Being EMV compliant you will not be held liable for the amount of goods stolen if someone uses a fraudulent smart card in your store. If you’re unable to process smart cards and a fraudster does this in your store, then you are liable for the amount.
There are a few things to know when getting your business ready.
Assess the situation of your current POS system. You will probably have to update or make changes to your hardware or software, or both, to be EMV ready.
Payment terminals will all eventually be required to have a chip and pin card slot for EMV card payments. If you are a small business, your bank or financial institution should provide you with an EMV card reader to replace your old one.
Talk to your bank, processor, credit card acquirer, and any other relevant stakeholder. They will be able to tell you what changes you need to make to your system.
If you haven’t switched over to EMV compliant hardware yet, time is of the essence! Come up with a timeline for accomplishing it so you aren’t hit with a huge financial load all at once. Obviously, the more you can get out of the way the better, but you also don’t want to hurt your business by not working it into your existing budget.
Switching to an EMV compliant hardware is a great way to make updates to your current payment system. You’ve probably seen a lot of coffee shops and other small businesses using either tablets or smartphone devices to accept payments.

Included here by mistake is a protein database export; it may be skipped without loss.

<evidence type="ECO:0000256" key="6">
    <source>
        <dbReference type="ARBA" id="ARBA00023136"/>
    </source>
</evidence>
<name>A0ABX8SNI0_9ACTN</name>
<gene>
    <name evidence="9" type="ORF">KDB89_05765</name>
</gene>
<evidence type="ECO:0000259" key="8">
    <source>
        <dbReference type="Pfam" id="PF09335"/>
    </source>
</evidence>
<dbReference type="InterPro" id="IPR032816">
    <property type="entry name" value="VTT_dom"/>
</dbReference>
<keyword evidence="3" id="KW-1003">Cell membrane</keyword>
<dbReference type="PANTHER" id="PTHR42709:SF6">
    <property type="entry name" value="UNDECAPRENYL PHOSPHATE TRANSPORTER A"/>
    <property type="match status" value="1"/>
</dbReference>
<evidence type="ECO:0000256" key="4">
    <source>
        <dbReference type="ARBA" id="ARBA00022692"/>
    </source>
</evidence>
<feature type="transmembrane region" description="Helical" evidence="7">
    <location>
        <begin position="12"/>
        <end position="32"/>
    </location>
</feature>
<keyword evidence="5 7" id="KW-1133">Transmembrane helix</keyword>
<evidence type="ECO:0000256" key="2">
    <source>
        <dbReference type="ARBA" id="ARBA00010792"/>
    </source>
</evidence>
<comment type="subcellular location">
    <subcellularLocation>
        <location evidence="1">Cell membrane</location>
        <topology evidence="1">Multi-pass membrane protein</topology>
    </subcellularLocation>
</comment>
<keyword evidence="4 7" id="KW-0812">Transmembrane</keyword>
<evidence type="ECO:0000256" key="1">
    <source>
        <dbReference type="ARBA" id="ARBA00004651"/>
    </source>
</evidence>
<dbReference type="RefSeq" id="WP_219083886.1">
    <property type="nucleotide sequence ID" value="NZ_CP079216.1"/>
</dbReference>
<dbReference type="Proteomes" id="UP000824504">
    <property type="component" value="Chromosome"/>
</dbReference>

You can use this change as a way to stay ahead of the game. Apple Pay is one of the newest payment systems available and uses contactless technology for performing transactions.
Chip cards can be enabled with wireless payment technology so customers only need to “tap” their card on a reader. It wirelessly transmits the necessary data to the terminal to conduct the authorization process.
While the main purpose of the EMV standard is to keep users’ information more secure, it isn’t a “cure all” answer to fraud. Be aware while it does up the ante considerably on security measures and makes it much more difficult for criminals to access personal information, it isn’t completely foolproof. There are still some cases of fraud out there with EMV smart card transactions.
Many of these are online threats, so if your business is conducted in part or in whole online, be aware of these threats and stay current on how best to be compliant with EMV standards for online merchants.
Lastly, educate your employees on EMV standards and the hardware involved for accepting smart card payments. Schedule training sessions for your check-out employees to learn how to conduct chip card transactions.
These transactions are very simple, and it’s good for them to know how to walk your customers through the chip card payment process. It isn’t a complicated process so they shouldn’t have a problem learning it.
If you have any more questions on what is EMV, give our ah-mazing customer service department a call at (888) 510-9871. We’re happy to talk with you about anything which secures your business and moves it forward!